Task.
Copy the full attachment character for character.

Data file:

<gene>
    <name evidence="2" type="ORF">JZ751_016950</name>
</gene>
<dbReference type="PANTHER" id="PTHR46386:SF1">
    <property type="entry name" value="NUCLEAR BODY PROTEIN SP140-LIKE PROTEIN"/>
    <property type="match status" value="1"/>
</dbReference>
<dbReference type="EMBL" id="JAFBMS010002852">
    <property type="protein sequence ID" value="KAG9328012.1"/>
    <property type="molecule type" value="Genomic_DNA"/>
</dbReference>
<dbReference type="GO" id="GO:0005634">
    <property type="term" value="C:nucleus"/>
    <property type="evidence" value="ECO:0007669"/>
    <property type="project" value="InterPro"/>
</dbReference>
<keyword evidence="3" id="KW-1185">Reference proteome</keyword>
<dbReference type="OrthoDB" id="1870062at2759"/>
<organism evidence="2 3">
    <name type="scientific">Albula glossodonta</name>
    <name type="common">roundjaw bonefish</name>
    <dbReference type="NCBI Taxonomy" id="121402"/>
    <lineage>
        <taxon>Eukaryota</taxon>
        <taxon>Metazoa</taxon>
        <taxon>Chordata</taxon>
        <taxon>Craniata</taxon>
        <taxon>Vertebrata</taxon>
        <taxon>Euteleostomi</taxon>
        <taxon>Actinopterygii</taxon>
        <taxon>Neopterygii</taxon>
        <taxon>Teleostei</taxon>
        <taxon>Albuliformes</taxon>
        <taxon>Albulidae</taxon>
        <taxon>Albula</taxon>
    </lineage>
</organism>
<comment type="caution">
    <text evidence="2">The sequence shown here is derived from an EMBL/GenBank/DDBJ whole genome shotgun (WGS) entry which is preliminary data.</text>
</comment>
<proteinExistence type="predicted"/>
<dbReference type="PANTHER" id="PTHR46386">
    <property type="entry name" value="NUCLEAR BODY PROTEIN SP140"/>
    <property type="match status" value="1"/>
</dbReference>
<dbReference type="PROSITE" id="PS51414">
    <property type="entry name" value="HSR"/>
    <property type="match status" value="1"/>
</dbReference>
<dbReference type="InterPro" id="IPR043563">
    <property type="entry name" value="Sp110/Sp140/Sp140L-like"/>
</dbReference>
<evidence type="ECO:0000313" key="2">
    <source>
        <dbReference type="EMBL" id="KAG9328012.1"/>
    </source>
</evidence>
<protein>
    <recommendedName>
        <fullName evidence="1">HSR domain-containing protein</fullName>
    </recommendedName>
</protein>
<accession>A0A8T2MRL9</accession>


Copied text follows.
<gene>
    <name evidence="2" type="ORF">JZ751_016950</name>
</gene>
<dbReference type="PANTHER" id="PTHR46386:SF1">
    <property type="entry name" value="NUCLEAR BODY PROTEIN SP140-LIKE PROTEIN"/>
    <property type="match status" value="1"/>
</dbReference>
<dbReference type="EMBL" id="JAFBMS010002852">
    <property type="protein sequence ID" value="KAG9328012.1"/>
    <property type="molecule type" value="Genomic_DNA"/>
</dbReference>
<dbReference type="GO" id="GO:0005634">
    <property type="term" value="C:nucleus"/>
    <property type="evidence" value="ECO:0007669"/>
    <property type="project" value="InterPro"/>
</dbReference>
<keyword evidence="3" id="KW-1185">Reference proteome</keyword>
<dbReference type="OrthoDB" id="1870062at2759"/>
<organism evidence="2 3">
    <name type="scientific">Albula glossodonta</name>
    <name type="common">roundjaw bonefish</name>
    <dbReference type="NCBI Taxonomy" id="121402"/>
    <lineage>
        <taxon>Eukaryota</taxon>
        <taxon>Metazoa</taxon>
        <taxon>Chordata</taxon>
        <taxon>Craniata</taxon>
        <taxon>Vertebrata</taxon>
        <taxon>Euteleostomi</taxon>
        <taxon>Actinopterygii</taxon>
        <taxon>Neopterygii</taxon>
        <taxon>Teleostei</taxon>
        <taxon>Albuliformes</taxon>
        <taxon>Albulidae</taxon>
        <taxon>Albula</taxon>
    </lineage>
</organism>
<comment type="caution">
    <text evidence="2">The sequence shown here is derived from an EMBL/GenBank/DDBJ whole genome shotgun (WGS) entry which is preliminary data.</text>
</comment>
<proteinExistence type="predicted"/>
<dbReference type="PANTHER" id="PTHR46386">
    <property type="entry name" value="NUCLEAR BODY PROTEIN SP140"/>
    <property type="match status" value="1"/>
</dbReference>
<dbReference type="PROSITE" id="PS51414">
    <property type="entry name" value="HSR"/>
    <property type="match status" value="1"/>
</dbReference>
<dbReference type="InterPro" id="IPR043563">
    <property type="entry name" value="Sp110/Sp140/Sp140L-like"/>
</dbReference>
<evidence type="ECO:0000313" key="2">
    <source>
        <dbReference type="EMBL" id="KAG9328012.1"/>
    </source>
</evidence>
<protein>
    <recommendedName>
        <fullName evidence="1">HSR domain-containing protein</fullName>
    </recommendedName>
</protein>
<accession>A0A8T2MRL9</accession>